Date of Award
Doctor of Philosophy
Osteoarthritis (OA) is the 2nd leading cause of long term disability in North America affecting 40 million Americans. The work presented in this manuscript addresses clinical outcome measures used to determine treatment effect and 2 in vitro studies using tissue engineering techniques to grow cartilage suitable for in vivo use. In the first study, radiographs of the stifle joint in dogs were scored for the severity of OA, and limb function was measured by force platform gait analysis. The 2 outcome measures were analyzed using regression methods. There was no correlation of the severity of radiographic OA and limb function; therefore, radiographs should not be used as a measure of functional outcome for the treatment of OA. Additionally, treatment for OA using tissue engineered tissue is a current research paradigm. The second study in the manuscript hypothesized that tantalum trabecular metal was chondroconductive. Canine chondrocytes were cultured in vitro under dynamic conditions. Histopathologic evaluation showed matrix stained with toluidine blue and safranin O. Biochemical evaluation of the exterior portion of cartilage showed 84% type II collagen. The results reflected the chondroconductive potential of the unique metal. In order to optimize the medium used for in vitro cartilage production, a pellet culture model was used to determine the effect of Fibroblast Growth Factor 2 (FGF2) followed by Transforming Growth Factor beta1 (TGFbeta1) on matrix production. Although TGFbeta1 treated cultures were larger than the others, FGF2 treatment in monolayer decreased matrix production. Additionally, type II collagen was insufficient in all groups. Further study is needed to define the ideal culture requirements to produce cartilage from canine chondrocytes consistently with ideal matrix properties.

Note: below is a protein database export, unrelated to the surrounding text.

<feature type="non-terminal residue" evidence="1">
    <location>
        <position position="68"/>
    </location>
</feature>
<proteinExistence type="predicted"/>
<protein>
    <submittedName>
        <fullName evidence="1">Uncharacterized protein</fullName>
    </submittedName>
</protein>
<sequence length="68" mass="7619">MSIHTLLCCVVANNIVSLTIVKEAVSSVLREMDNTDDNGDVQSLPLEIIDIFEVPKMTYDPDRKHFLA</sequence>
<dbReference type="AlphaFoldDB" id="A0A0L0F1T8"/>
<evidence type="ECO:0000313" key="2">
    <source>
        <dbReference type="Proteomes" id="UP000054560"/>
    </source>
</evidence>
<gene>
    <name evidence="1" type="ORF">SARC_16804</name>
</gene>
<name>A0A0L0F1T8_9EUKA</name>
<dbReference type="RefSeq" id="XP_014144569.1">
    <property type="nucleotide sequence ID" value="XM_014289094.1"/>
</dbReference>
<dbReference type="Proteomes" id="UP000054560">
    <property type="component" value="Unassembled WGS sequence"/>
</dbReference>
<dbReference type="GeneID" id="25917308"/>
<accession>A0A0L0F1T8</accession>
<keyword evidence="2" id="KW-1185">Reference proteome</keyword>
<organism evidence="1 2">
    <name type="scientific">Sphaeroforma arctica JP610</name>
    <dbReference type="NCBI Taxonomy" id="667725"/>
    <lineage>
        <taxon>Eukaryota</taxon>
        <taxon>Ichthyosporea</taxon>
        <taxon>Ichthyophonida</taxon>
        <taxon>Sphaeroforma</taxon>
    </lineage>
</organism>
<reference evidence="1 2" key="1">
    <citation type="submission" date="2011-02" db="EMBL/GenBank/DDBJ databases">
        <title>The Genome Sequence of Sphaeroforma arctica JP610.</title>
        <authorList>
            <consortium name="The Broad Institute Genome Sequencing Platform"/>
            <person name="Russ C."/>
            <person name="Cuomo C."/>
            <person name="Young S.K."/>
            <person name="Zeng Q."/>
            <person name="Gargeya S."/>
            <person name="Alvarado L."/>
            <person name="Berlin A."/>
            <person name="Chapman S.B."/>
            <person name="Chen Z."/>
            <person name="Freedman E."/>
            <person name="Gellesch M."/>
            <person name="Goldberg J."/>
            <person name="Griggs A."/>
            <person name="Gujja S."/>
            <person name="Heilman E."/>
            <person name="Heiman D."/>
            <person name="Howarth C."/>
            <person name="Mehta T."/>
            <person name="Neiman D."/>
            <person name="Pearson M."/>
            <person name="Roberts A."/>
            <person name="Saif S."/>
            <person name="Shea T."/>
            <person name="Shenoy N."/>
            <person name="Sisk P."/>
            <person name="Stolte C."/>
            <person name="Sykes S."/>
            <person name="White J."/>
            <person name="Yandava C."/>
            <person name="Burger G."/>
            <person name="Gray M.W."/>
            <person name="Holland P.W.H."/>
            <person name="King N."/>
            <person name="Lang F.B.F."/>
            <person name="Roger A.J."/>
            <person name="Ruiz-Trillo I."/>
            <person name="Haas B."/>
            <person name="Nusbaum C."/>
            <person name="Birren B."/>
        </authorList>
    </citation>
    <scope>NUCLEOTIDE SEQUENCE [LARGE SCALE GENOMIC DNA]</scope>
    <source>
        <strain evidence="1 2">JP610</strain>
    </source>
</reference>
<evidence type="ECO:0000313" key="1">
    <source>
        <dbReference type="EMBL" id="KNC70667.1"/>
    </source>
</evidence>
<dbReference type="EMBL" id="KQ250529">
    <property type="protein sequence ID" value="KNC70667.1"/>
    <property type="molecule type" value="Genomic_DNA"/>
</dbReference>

Digital Repository @ Iowa State University, http://lib.dr.iastate.edu/
Wanda June Gordon-Evans
Gordon-Evans, Wanda June, "Osteoarthritis: clinical evaluation and cartilage tissue engineering" (2007). Retrospective Theses and Dissertations. 15536.